27 February 2018
With Franc and Carol back from Arizona, and Jim and Francine newly returned from Québec, for the first time in almost three months the entire complement of our regular group of eight was reunited for a day's excursion to Long Point.
In the southerly regions of the Province of Ontario migrant species have been recorded for a couple of weeks and we fully expected to see many "firsts for the year" at Long Point.
Judy and Mary drove with Miriam and me, while Franc and Carol came with Jim and Francine. They left from Kitchener and we from Waterloo, but amazingly, even before we arrived at our destination Jim was right behind us at a stop sign.
We drove into Port Rowan harbour, our usual meeting spot, and right away were treated to the magnificent spectacle of hundreds of Tundra Swans (Cygnus columbianus) arriving from their wintering haunts off the Atlantic coast. Some touched down in the water, others moved to to fields of corn stubble.
Unfortunately I don't have a picture to post here. For part of the time Franc was experimenting with new equipment and he has not yet perfected the technique of satisfactorily downloading the images. He did, however, capture this great shot of a couple of Sandhill Cranes (Grus canadensis) using his familiar Canon camera.
We stationed ourselves on a high point overlooking Lake Erie where thousands of ducks could be observed, albeit quite far out.
The rafts of inshore ducks were comprised mainly of Mallards (Anas platyrynchos), Redheads (Aythya americana) and Common Mergansers (Mergus merganser).
There were surprisingly few gulls and those we did see were all Ring-billed Gull (Larus delawarensis).
Handsome, robust male Redwing Blackbirds (Agelaius phoeniceus) populated the cattails, staking out territory, waiting for the females to arrive over the next couple of weeks.
I had to make a stop at Bird Studies Canada to pick up some nest cups for Barn Swallows (Hirundo rustica), a device with which we will experiment at our two Barn Swallow colonies, and everyone took advantage of the stop to have a bio break and look around the headquarters of this premier ornithological research centre.
We then headed out towards the Lee Brown Waterfowl Management area, on the way sighting a pair of Bald Eagles (Haliaeetus leucocephalus) - at least I am assuming they were a pair. They certainly tolerated each other's close proximity well if they were not.
The only waterfowl at Lee Brown were Canada Geese (Branta canadensis), but several Horned Larks (Eremophila alpestris) put on a bit of a show for us.
We saw our first Turkey Vulture (Cathartes aura) of the spring, although this species, in small numbers, is now found throughout the winter.
I am not sure what everyone was searching for here, but their attention seems to be focused on something. Tundra Swans were landing in the fields, but generally coming in behind stands of trees, never in the clear for a clean photograph.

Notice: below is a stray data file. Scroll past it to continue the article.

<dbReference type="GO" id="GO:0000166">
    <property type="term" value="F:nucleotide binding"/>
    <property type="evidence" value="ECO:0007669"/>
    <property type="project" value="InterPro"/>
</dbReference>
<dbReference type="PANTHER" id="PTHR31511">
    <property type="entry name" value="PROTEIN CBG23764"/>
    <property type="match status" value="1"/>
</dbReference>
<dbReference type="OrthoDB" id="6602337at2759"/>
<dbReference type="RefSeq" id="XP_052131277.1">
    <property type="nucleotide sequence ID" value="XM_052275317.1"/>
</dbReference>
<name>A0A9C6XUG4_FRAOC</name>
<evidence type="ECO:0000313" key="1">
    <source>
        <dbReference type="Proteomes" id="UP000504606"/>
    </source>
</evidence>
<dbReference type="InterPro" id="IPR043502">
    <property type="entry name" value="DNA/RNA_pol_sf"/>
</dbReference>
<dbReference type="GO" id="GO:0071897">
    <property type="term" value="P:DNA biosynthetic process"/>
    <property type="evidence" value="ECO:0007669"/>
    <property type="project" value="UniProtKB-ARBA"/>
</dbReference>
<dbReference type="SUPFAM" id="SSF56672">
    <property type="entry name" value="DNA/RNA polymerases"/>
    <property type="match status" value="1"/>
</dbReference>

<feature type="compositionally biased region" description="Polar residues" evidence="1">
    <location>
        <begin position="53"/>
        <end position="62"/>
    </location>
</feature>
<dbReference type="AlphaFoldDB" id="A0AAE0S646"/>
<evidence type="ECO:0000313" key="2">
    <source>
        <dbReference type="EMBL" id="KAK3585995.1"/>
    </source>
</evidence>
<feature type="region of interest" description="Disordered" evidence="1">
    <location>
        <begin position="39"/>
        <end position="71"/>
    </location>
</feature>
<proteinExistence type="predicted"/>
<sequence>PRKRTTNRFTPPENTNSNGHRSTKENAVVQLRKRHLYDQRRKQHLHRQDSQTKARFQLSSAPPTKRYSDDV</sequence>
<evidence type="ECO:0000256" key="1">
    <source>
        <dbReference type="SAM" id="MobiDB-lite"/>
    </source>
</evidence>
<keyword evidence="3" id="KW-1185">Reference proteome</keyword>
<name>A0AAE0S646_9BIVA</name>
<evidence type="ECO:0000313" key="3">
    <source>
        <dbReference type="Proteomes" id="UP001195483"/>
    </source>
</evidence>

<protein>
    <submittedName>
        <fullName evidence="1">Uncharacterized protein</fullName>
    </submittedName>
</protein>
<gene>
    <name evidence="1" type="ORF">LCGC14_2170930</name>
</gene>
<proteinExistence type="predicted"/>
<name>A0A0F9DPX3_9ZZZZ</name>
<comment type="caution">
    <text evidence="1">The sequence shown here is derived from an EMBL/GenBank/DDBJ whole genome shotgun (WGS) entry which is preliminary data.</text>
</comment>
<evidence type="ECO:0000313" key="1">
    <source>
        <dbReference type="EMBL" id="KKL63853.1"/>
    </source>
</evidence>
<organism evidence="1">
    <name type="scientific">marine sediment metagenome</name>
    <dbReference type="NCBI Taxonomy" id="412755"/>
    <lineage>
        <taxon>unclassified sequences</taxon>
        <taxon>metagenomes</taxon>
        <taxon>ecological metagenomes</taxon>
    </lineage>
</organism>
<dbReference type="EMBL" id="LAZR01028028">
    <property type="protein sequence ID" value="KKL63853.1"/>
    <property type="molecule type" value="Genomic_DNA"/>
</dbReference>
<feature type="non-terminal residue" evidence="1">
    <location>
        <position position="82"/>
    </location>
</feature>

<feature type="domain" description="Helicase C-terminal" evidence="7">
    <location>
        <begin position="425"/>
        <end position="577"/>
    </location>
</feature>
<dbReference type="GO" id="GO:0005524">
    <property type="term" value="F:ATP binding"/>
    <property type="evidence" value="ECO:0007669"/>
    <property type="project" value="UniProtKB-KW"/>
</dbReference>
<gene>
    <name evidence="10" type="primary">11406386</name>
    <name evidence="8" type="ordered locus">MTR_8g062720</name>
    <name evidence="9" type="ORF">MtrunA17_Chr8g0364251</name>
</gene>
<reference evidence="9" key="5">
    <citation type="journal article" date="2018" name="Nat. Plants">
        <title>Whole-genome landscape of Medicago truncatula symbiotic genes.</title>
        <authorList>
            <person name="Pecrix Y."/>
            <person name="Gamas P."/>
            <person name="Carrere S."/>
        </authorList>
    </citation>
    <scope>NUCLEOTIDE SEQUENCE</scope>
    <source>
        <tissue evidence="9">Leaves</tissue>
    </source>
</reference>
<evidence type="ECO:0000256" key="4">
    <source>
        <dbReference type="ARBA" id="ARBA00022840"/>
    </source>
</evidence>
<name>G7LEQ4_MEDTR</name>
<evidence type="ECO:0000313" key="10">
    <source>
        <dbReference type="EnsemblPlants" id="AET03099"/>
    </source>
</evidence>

By now it was lunch time and we headed to Carol's sister's house. Betty has made us welcome in her house every time we have visited Long Point over the past couple of years, and even when she is not at home permits us to go in to enjoy a comfortable place to eat our lunch, with a warm, clean washroom break especially appreciated by the ladies. Carol makes fresh coffee for us all to enjoy. I would be remiss indeed if I did not express the sincere appreciation of everyone for Betty's kindness. It is very much appreciated.
Our final stop was at Old Cut, where the Long Point Bird Observatory is located.
Old Cut is quite legendary. It is but a small woodland adjacent to the bird observatory; however, the number of rarities that have been recorded there over the years is quite remarkable. And on a good day in spring, when neotropical migrants are flooding the area, great numbers of warblers, flycatchers and thrushes can be found.
It is early yet, but many Red-winged Blackbirds and Common Grackles (Quiscalus quiscula) were in evidence.
There are well-stocked feeders next to the banding station (not yet in operation this spring) and many species are attracted to an easy meal, including this Northern Cardinal (Cardinalis cardinalis).
We saw our only Red-breasted Nuthatch (Sitta canadensis) of the day at this location.
This female House Sparrow (Passer domesticus) looked especially fit and healthy.
We parted company and left for home; our final species of the day being a Pied-billed Grebe (Podilymbus podiceps) in the bay just before getting back onto the highway.
I am sure we will return for a visit in the spring when a whole range of new arrivals will be there to greet us.
All species: Canada Goose, Mute Swan, Tundra Swan, Mallard, Redhead, Greater Scaup, Bufflehead, Common Goldeneye, Common Merganser, Pied-billed Grebe, Turkey Vulture, Bald Eagle, Sandhill Crane, Killdeer, Ring-billed Gull, Mourning Dove, Downy Woodpecker, American Crow, Black-capped Chickadee, Horned Lark, Red-breasted Nuthatch, Red-winged Blackbird, Common Grackle, Dark-eyed Junco, Northern Cardinal. Total: 25
28 February/01 March 2018
Francine let us know that a friend of hers had advised that an owl had been seen in a conifer at a school quite close to Francine's house. It turned out to be a magnificent Long-eared Owl (Asio otus). We all went to see it at different times and Franc, Miriam and I took photographs, even though the bird was deep in the tree and well camouflaged. Franc gets the prize for the best image.
Thank you, Francine, for giving us all the heads up!